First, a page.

While running a marathon on the edge of the world, it’s not the frigid 40-below-zero subarctic temperatures that kill right away.
Getting too warm is the real concern.
“The object is really counter-intuitive; you don’t want to get too hot,” said ultra-marathon runner Michael Wardian, who ran near the South Pole for the first leg of the World Marathon Challenge.
The challenge? Seven marathons, seven continents, seven days. Day 1: Union Glacier, Antarctica.
“If you get really hot then you start to sweat and your sweat starts to freeze. That’s when you can get into real trouble.”
Wardian won’t have to worry about his perspiration while running the half marathon on Sunday as part of the Missoula Marathon festivities. With forecasters calling for weekend temperatures in the high 90s, any extra body cooling will be very much appreciated.
But why just the half marathon for Wardian? Aside from finishing sixth overall in last year’s full Missoula Marathon, he set the world record average time in the World Marathon Challenge (average race time 2 hours, 45 minutes). Wardian then went and ran an additional 17 miles to make it an even 200 miles for the week, just because he’d never done it.
No, Wardian – who will be speaking about The Growth Mentality at the DoubleTree runner’s expo on Saturday at noon – hasn’t gone soft. The rock and roll runner, one who dressed up as Elvis Presley in a marathon win last year – will be running in the Hardrock 100-mile endurance race less than a week later.
It’s one of the world’s most difficult races, sending competitors over 66,100 feet of elevation change with an average racing elevation of 11,186 feet.
“Everyone that’s doing the Hard Rock race is already out in Colorado trying to get acclimatized because it’s all above 10,000 feet and a pretty tough course. I’ve got my son’s birthday on Tuesday so I can’t make it anyhow,” said the father of two.
He may have a few bruises come July 14th in Colorado, too. His son has a paintball party planned for his 11th birthday.
“Those guys shot me up last time we went,” Wardian said, laughing.
Wardian is also coming off three sprint 5K events from the Fourth of July weekend, the last one on July 3rd. The mixture of events and constant racing – Wardian plans 40-50 races per year – is part of that mentality he hopes to share with the Garden City running community.
“There’s something to be gained from trying to see exactly what you’re capable of and how many races you can do,” he explained. “If you’re comfortable with a marathon, maybe try an ultra-marathon, and if you only do ultra-marathons, maybe try a 5K; it allows you to have different experiences and meet different people.
“There’s various ways you can achieve, it doesn’t always have to be what you set out for. If you don’t set high expectations for yourself, then you’re never going to get anywhere other than where you’ve been.”
And Wardian’s been places.
Jennifer Wardian, Michael’s wife, says she isn’t a runner – in fact she doesn’t really enjoy running – but she appreciates her husband’s pastime.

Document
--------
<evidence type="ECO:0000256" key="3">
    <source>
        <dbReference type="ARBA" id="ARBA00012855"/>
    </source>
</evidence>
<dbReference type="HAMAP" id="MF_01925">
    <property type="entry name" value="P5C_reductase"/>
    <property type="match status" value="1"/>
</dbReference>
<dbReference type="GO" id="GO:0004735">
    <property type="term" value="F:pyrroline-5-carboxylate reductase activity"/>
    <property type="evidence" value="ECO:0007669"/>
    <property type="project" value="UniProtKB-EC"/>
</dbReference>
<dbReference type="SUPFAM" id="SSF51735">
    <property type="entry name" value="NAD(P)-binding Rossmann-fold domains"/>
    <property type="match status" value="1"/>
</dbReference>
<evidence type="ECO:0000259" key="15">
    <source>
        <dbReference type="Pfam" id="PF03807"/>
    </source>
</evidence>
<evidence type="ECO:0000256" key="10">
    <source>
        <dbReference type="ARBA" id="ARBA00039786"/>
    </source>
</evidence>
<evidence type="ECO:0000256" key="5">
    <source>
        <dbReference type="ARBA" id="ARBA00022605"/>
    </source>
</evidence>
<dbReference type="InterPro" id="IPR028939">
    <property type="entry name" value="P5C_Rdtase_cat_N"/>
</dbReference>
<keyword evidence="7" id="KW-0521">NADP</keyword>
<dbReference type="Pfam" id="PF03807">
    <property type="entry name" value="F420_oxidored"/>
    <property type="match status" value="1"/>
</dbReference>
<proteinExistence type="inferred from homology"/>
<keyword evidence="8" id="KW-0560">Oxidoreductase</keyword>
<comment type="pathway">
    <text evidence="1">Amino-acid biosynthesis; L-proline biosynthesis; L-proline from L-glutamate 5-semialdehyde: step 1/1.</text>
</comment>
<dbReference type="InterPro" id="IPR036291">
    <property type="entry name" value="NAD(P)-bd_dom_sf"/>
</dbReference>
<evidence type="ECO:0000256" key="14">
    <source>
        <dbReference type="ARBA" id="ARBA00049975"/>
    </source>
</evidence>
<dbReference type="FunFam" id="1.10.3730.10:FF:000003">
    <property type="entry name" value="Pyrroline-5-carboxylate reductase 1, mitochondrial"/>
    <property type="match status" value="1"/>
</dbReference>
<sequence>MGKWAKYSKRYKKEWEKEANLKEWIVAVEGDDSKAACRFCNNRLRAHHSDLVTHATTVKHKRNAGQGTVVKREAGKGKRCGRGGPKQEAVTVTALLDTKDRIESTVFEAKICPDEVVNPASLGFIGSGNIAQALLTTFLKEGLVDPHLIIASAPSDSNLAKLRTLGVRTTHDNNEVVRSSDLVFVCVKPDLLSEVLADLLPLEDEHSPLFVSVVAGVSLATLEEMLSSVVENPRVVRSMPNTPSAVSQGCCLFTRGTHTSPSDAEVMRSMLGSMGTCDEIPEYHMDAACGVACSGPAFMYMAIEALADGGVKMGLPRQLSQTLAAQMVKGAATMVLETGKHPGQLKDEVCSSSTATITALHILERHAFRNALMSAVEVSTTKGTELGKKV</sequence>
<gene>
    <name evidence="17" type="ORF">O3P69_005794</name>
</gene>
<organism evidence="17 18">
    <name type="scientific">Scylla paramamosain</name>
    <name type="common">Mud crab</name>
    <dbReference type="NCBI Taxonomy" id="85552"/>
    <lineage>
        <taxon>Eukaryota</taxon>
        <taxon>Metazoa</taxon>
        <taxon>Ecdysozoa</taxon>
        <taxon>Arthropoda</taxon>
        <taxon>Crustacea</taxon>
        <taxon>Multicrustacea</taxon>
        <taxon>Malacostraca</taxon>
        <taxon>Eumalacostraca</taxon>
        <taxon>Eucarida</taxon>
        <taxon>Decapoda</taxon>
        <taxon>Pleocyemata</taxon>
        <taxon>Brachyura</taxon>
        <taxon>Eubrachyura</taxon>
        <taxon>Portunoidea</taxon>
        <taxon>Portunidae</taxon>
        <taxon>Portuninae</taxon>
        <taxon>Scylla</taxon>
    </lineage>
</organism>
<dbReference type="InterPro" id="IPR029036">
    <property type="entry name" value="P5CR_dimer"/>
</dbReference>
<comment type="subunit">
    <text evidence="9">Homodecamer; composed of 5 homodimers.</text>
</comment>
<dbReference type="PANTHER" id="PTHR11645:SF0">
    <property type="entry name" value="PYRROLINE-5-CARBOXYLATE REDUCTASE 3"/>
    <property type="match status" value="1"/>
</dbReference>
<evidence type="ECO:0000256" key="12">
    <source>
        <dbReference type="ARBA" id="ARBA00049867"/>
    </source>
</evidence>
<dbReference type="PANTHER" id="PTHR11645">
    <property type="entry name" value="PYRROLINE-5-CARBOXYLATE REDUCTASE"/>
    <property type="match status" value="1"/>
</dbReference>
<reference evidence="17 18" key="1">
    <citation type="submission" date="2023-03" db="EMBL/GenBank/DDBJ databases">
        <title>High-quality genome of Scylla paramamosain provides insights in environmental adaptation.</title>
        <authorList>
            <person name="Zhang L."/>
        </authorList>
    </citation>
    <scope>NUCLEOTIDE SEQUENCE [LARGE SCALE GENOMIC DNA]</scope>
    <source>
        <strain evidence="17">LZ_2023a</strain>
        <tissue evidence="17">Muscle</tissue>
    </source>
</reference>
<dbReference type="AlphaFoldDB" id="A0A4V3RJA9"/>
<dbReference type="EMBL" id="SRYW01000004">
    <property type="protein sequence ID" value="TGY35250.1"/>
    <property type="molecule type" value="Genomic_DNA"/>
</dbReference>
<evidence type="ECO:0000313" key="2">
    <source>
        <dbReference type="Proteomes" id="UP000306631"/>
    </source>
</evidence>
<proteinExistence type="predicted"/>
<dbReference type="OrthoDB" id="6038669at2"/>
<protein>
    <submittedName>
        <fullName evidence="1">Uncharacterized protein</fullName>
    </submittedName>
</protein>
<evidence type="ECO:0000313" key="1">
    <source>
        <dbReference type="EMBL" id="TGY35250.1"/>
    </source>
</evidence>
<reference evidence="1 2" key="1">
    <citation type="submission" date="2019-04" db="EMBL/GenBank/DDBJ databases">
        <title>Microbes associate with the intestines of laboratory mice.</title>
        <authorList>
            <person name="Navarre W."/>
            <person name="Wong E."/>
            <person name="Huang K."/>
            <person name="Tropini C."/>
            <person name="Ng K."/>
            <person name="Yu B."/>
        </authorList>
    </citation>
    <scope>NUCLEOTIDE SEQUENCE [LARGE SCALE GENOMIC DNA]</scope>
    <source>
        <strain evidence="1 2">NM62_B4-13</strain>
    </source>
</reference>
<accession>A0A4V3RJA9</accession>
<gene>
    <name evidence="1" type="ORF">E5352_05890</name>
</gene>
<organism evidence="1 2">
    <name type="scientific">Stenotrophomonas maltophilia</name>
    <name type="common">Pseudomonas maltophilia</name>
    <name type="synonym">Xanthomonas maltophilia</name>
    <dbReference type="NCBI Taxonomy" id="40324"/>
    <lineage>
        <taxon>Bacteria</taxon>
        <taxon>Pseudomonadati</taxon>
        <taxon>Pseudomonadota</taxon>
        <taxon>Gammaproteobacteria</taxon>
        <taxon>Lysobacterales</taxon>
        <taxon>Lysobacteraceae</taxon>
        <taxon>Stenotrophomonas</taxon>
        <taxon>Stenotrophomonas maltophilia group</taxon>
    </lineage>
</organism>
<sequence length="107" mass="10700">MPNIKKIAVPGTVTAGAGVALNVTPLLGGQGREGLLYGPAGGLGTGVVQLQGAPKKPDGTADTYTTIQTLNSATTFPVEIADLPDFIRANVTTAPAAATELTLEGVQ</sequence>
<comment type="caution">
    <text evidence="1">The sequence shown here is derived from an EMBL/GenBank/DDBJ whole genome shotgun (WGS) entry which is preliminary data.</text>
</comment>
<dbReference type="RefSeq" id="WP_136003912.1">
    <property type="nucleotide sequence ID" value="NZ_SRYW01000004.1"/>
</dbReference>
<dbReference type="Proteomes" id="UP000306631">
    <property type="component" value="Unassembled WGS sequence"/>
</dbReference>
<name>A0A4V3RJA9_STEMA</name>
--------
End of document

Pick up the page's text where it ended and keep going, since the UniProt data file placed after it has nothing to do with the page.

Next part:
“His running hobby is kind of our vacation hobby,” Jennifer said Thursday after helping her husband put the finishing touches on his pseudo-Ted Talk for Saturday.
Although she didn’t join him for each leg of his World Marathon Challenge, she did fly down from their home in Virginia to Miami – stop No. 3, just after Chile and Antarctica and before Madrid, Morocco, Dubai and Australia.
“I saw them get off the buses, they did the race and we hung out for a bit – it was like a movie, they looked like they were having a great time,” she said.
In fact, Jennifer has never seen her husband have a bad time running.
“Never in between races – maybe the last leg of an ultra, when he’s in it, he looks pretty rough – but never in between. He genuinely loves it,” Michael’s wife said. “My dad always says that (Michael) has his running goggles on, he just doesn’t want to say no.
“He runs every single day, he never complains about it. He doesn’t drink coffee, he doesn’t eat chocolate, doesn’t eat junk food, doesn’t drink – he’s sometimes not that fun,” Jennifer said, jokingly.
But Wardian does know how to have fun – albeit in different ways.
After completing the world marathon majors – Tokyo, Boston, London, Berlin, Chicago and New York – in one year, he wanted to celebrate. All he needed was some blue suede running shoes.
“(In 2016) for a celebration I went to Las Vegas to run for fun and I actually ended up winning the marathon in an Elvis outfit,” Wardian said. “It was like pandemonium the whole race. I think there was maybe another 100 or 200 Elvis impersonator, but everybody in Vegas loves Elvis.”
And everybody loves a winner.
Wardian not only crossed the finish line first at the 2016 Las Vegas Rock ‘n’ Roll marathon, he set the Guinness World Record for fastest marathon while dressed as Elvis Presley. His time of 2:38:04 bested Ian Sharman – who is also Wardian’s friend – by over 4 minutes.
“It was a very cool place to run as Elvis and a fun way to celebrate,” said Wardian. “(Las Vegas) probably couldn’t be a better place other than maybe Nashville to set a record as Elvis.”
Wardian, who wore the iconic white Elvis jumpsuit – modified for mobility, of course – said he recently acquired a magenta getup. With a new suit in a shade close to that of Montana's maroon and silver, there might very well be another sighting of the King come race day in Missoula.
“I can’t wait to break out now, maybe I’ll have to bring it for (Saturday’s) 5K,” Wardian said.
Hopefully the one-piece outfit breathes; after all, getting too warm is always a concern.